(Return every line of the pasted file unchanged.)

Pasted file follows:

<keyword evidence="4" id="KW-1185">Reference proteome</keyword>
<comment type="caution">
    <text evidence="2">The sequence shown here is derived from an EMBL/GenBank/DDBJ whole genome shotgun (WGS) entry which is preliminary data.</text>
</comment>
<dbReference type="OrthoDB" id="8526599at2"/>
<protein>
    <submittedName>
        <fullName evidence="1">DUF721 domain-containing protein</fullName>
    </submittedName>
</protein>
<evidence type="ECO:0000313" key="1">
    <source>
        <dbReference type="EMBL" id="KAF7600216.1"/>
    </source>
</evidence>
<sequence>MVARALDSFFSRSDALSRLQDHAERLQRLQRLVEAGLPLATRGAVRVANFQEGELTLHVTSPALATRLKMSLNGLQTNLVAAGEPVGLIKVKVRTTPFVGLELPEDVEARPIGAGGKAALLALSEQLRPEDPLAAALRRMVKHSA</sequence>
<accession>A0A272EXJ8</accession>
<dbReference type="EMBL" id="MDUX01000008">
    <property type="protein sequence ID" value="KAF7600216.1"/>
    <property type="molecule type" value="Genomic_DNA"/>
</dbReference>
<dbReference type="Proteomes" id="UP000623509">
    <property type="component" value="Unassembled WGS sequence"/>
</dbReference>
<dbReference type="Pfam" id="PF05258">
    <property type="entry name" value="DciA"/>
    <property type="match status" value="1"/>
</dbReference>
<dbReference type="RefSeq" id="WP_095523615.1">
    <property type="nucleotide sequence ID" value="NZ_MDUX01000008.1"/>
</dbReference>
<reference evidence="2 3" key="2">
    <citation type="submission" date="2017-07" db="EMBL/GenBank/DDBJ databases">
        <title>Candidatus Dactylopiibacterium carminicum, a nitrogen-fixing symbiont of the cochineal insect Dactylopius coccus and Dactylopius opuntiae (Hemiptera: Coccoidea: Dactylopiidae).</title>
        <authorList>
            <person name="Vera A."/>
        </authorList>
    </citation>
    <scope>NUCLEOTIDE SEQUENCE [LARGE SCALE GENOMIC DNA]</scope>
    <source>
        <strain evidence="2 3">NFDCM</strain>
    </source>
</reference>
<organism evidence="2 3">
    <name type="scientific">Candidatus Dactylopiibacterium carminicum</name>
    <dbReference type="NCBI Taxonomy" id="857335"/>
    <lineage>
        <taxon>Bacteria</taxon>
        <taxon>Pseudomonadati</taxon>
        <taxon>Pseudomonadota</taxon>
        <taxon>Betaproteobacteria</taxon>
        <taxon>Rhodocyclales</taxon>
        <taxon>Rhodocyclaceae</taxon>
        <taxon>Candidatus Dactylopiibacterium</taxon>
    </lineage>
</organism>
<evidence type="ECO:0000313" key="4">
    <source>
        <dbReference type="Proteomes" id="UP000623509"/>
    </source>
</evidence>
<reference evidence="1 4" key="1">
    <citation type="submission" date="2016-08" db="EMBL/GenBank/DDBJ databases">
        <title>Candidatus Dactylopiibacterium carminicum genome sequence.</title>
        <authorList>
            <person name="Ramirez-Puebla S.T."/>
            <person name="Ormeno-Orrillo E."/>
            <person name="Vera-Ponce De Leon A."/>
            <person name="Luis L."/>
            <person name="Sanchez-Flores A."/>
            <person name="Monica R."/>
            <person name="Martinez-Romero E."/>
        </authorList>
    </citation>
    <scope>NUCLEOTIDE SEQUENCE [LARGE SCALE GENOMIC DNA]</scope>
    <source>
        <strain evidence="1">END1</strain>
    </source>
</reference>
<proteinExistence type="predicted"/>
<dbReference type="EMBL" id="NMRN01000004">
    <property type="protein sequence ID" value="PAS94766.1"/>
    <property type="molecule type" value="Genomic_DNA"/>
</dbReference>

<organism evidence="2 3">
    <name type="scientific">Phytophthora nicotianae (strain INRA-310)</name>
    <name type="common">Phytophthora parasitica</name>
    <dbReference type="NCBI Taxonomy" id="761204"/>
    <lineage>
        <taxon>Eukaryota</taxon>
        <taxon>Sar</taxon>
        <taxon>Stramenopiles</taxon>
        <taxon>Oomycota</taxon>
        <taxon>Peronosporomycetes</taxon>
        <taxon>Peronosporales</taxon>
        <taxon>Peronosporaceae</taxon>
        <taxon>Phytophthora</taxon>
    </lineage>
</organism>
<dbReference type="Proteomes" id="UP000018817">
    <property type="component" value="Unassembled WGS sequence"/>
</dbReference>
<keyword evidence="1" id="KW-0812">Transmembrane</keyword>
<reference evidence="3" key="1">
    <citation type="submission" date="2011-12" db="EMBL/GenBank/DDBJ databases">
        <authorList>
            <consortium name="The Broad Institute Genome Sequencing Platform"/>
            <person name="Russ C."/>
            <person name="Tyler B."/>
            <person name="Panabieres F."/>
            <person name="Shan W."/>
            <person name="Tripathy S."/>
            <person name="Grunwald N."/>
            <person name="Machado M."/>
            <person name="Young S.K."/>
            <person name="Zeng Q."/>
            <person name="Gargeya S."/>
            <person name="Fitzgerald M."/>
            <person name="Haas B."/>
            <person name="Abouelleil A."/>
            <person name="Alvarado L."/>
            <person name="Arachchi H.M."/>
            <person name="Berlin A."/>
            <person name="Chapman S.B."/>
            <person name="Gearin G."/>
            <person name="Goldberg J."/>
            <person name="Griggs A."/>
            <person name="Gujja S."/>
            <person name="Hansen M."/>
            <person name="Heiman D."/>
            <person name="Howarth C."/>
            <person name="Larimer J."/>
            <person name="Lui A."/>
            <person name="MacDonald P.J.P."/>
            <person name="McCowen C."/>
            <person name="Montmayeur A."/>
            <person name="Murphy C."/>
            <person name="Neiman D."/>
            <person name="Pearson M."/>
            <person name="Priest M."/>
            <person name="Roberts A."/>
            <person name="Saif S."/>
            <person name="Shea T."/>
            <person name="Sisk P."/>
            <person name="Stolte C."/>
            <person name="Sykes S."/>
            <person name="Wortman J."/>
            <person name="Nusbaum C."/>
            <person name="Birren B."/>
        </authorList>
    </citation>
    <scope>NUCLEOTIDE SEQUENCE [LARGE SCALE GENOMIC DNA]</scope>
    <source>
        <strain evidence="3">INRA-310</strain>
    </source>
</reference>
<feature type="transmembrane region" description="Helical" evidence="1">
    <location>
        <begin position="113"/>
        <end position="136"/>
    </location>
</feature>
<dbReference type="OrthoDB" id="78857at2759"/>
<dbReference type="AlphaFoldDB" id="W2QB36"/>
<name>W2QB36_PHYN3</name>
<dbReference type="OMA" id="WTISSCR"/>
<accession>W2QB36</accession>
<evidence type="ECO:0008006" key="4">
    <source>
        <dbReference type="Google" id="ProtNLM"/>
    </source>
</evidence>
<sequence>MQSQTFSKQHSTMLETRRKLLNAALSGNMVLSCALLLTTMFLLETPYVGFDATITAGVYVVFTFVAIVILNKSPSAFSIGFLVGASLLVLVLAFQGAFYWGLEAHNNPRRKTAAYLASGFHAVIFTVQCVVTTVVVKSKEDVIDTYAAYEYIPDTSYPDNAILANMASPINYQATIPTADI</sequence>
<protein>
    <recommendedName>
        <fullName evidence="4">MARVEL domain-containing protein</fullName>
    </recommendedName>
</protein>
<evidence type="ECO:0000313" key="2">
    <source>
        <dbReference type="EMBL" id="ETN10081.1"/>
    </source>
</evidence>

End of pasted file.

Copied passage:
<keyword evidence="4" id="KW-1185">Reference proteome</keyword>
<comment type="caution">
    <text evidence="2">The sequence shown here is derived from an EMBL/GenBank/DDBJ whole genome shotgun (WGS) entry which is preliminary data.</text>
</comment>
<dbReference type="OrthoDB" id="8526599at2"/>
<protein>
    <submittedName>
        <fullName evidence="1">DUF721 domain-containing protein</fullName>
    </submittedName>
</protein>
<evidence type="ECO:0000313" key="1">
    <source>
        <dbReference type="EMBL" id="KAF7600216.1"/>
    </source>
</evidence>
<sequence>MVARALDSFFSRSDALSRLQDHAERLQRLQRLVEAGLPLATRGAVRVANFQEGELTLHVTSPALATRLKMSLNGLQTNLVAAGEPVGLIKVKVRTTPFVGLELPEDVEARPIGAGGKAALLALSEQLRPEDPLAAALRRMVKHSA</sequence>
<accession>A0A272EXJ8</accession>
<dbReference type="EMBL" id="MDUX01000008">
    <property type="protein sequence ID" value="KAF7600216.1"/>
    <property type="molecule type" value="Genomic_DNA"/>
</dbReference>
<dbReference type="Proteomes" id="UP000623509">
    <property type="component" value="Unassembled WGS sequence"/>
</dbReference>
<dbReference type="Pfam" id="PF05258">
    <property type="entry name" value="DciA"/>
    <property type="match status" value="1"/>
</dbReference>
<dbReference type="RefSeq" id="WP_095523615.1">
    <property type="nucleotide sequence ID" value="NZ_MDUX01000008.1"/>
</dbReference>
<reference evidence="2 3" key="2">
    <citation type="submission" date="2017-07" db="EMBL/GenBank/DDBJ databases">
        <title>Candidatus Dactylopiibacterium carminicum, a nitrogen-fixing symbiont of the cochineal insect Dactylopius coccus and Dactylopius opuntiae (Hemiptera: Coccoidea: Dactylopiidae).</title>
        <authorList>
            <person name="Vera A."/>
        </authorList>
    </citation>
    <scope>NUCLEOTIDE SEQUENCE [LARGE SCALE GENOMIC DNA]</scope>
    <source>
        <strain evidence="2 3">NFDCM</strain>
    </source>
</reference>
<organism evidence="2 3">
    <name type="scientific">Candidatus Dactylopiibacterium carminicum</name>
    <dbReference type="NCBI Taxonomy" id="857335"/>
    <lineage>
        <taxon>Bacteria</taxon>
        <taxon>Pseudomonadati</taxon>
        <taxon>Pseudomonadota</taxon>
        <taxon>Betaproteobacteria</taxon>
        <taxon>Rhodocyclales</taxon>
        <taxon>Rhodocyclaceae</taxon>
        <taxon>Candidatus Dactylopiibacterium</taxon>
    </lineage>
</organism>
<evidence type="ECO:0000313" key="4">
    <source>
        <dbReference type="Proteomes" id="UP000623509"/>
    </source>
</evidence>
<reference evidence="1 4" key="1">
    <citation type="submission" date="2016-08" db="EMBL/GenBank/DDBJ databases">
        <title>Candidatus Dactylopiibacterium carminicum genome sequence.</title>
        <authorList>
            <person name="Ramirez-Puebla S.T."/>
            <person name="Ormeno-Orrillo E."/>
            <person name="Vera-Ponce De Leon A."/>
            <person name="Luis L."/>
            <person name="Sanchez-Flores A."/>
            <person name="Monica R."/>
            <person name="Martinez-Romero E."/>
        </authorList>
    </citation>
    <scope>NUCLEOTIDE SEQUENCE [LARGE SCALE GENOMIC DNA]</scope>
    <source>
        <strain evidence="1">END1</strain>
    </source>
</reference>
<proteinExistence type="predicted"/>
<dbReference type="EMBL" id="NMRN01000004">
    <property type="protein sequence ID" value="PAS94766.1"/>
    <property type="molecule type" value="Genomic_DNA"/>
</dbReference>

<organism evidence="2 3">
    <name type="scientific">Phytophthora nicotianae (strain INRA-310)</name>
    <name type="common">Phytophthora parasitica</name>
    <dbReference type="NCBI Taxonomy" id="761204"/>
    <lineage>
        <taxon>Eukaryota</taxon>
        <taxon>Sar</taxon>
        <taxon>Stramenopiles</taxon>
        <taxon>Oomycota</taxon>
        <taxon>Peronosporomycetes</taxon>
        <taxon>Peronosporales</taxon>
        <taxon>Peronosporaceae</taxon>
        <taxon>Phytophthora</taxon>
    </lineage>
</organism>
<dbReference type="Proteomes" id="UP000018817">
    <property type="component" value="Unassembled WGS sequence"/>
</dbReference>
<keyword evidence="1" id="KW-0812">Transmembrane</keyword>
<reference evidence="3" key="1">
    <citation type="submission" date="2011-12" db="EMBL/GenBank/DDBJ databases">
        <authorList>
            <consortium name="The Broad Institute Genome Sequencing Platform"/>
            <person name="Russ C."/>
            <person name="Tyler B."/>
            <person name="Panabieres F."/>
            <person name="Shan W."/>
            <person name="Tripathy S."/>
            <person name="Grunwald N."/>
            <person name="Machado M."/>
            <person name="Young S.K."/>
            <person name="Zeng Q."/>
            <person name="Gargeya S."/>
            <person name="Fitzgerald M."/>
            <person name="Haas B."/>
            <person name="Abouelleil A."/>
            <person name="Alvarado L."/>
            <person name="Arachchi H.M."/>
            <person name="Berlin A."/>
            <person name="Chapman S.B."/>
            <person name="Gearin G."/>
            <person name="Goldberg J."/>
            <person name="Griggs A."/>
            <person name="Gujja S."/>
            <person name="Hansen M."/>
            <person name="Heiman D."/>
            <person name="Howarth C."/>
            <person name="Larimer J."/>
            <person name="Lui A."/>
            <person name="MacDonald P.J.P."/>
            <person name="McCowen C."/>
            <person name="Montmayeur A."/>
            <person name="Murphy C."/>
            <person name="Neiman D."/>
            <person name="Pearson M."/>
            <person name="Priest M."/>
            <person name="Roberts A."/>
            <person name="Saif S."/>
            <person name="Shea T."/>
            <person name="Sisk P."/>
            <person name="Stolte C."/>
            <person name="Sykes S."/>
            <person name="Wortman J."/>
            <person name="Nusbaum C."/>
            <person name="Birren B."/>
        </authorList>
    </citation>
    <scope>NUCLEOTIDE SEQUENCE [LARGE SCALE GENOMIC DNA]</scope>
    <source>
        <strain evidence="3">INRA-310</strain>
    </source>
</reference>
<feature type="transmembrane region" description="Helical" evidence="1">
    <location>
        <begin position="113"/>
        <end position="136"/>
    </location>
</feature>
<dbReference type="OrthoDB" id="78857at2759"/>
<dbReference type="AlphaFoldDB" id="W2QB36"/>
<name>W2QB36_PHYN3</name>
<dbReference type="OMA" id="WTISSCR"/>
<accession>W2QB36</accession>
<evidence type="ECO:0008006" key="4">
    <source>
        <dbReference type="Google" id="ProtNLM"/>
    </source>
</evidence>
<sequence>MQSQTFSKQHSTMLETRRKLLNAALSGNMVLSCALLLTTMFLLETPYVGFDATITAGVYVVFTFVAIVILNKSPSAFSIGFLVGASLLVLVLAFQGAFYWGLEAHNNPRRKTAAYLASGFHAVIFTVQCVVTTVVVKSKEDVIDTYAAYEYIPDTSYPDNAILANMASPINYQATIPTADI</sequence>
<protein>
    <recommendedName>
        <fullName evidence="4">MARVEL domain-containing protein</fullName>
    </recommendedName>
</protein>
<evidence type="ECO:0000313" key="2">
    <source>
        <dbReference type="EMBL" id="ETN10081.1"/>
    </source>
</evidence>